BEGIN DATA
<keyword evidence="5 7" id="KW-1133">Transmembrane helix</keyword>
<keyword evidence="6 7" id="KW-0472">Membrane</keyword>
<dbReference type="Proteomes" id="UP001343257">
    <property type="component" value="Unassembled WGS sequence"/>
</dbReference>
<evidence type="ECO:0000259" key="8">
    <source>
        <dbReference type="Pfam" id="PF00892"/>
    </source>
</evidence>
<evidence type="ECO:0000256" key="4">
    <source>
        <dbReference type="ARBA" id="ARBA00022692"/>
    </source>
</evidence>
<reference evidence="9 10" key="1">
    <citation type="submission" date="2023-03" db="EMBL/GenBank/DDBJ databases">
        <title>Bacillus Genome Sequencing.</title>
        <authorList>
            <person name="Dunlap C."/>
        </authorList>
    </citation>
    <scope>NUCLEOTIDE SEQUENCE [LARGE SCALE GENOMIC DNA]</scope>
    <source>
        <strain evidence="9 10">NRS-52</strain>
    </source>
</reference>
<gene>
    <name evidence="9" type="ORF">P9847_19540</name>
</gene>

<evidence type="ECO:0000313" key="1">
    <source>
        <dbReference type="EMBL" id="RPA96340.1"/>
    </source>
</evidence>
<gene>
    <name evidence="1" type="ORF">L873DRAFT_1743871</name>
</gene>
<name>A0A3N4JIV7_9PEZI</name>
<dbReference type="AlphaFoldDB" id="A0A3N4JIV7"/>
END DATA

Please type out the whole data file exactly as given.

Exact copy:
<keyword evidence="5 7" id="KW-1133">Transmembrane helix</keyword>
<keyword evidence="6 7" id="KW-0472">Membrane</keyword>
<dbReference type="Proteomes" id="UP001343257">
    <property type="component" value="Unassembled WGS sequence"/>
</dbReference>
<evidence type="ECO:0000259" key="8">
    <source>
        <dbReference type="Pfam" id="PF00892"/>
    </source>
</evidence>
<evidence type="ECO:0000256" key="4">
    <source>
        <dbReference type="ARBA" id="ARBA00022692"/>
    </source>
</evidence>
<reference evidence="9 10" key="1">
    <citation type="submission" date="2023-03" db="EMBL/GenBank/DDBJ databases">
        <title>Bacillus Genome Sequencing.</title>
        <authorList>
            <person name="Dunlap C."/>
        </authorList>
    </citation>
    <scope>NUCLEOTIDE SEQUENCE [LARGE SCALE GENOMIC DNA]</scope>
    <source>
        <strain evidence="9 10">NRS-52</strain>
    </source>
</reference>
<gene>
    <name evidence="9" type="ORF">P9847_19540</name>
</gene>

<evidence type="ECO:0000313" key="1">
    <source>
        <dbReference type="EMBL" id="RPA96340.1"/>
    </source>
</evidence>
<gene>
    <name evidence="1" type="ORF">L873DRAFT_1743871</name>
</gene>
<name>A0A3N4JIV7_9PEZI</name>
<dbReference type="AlphaFoldDB" id="A0A3N4JIV7"/>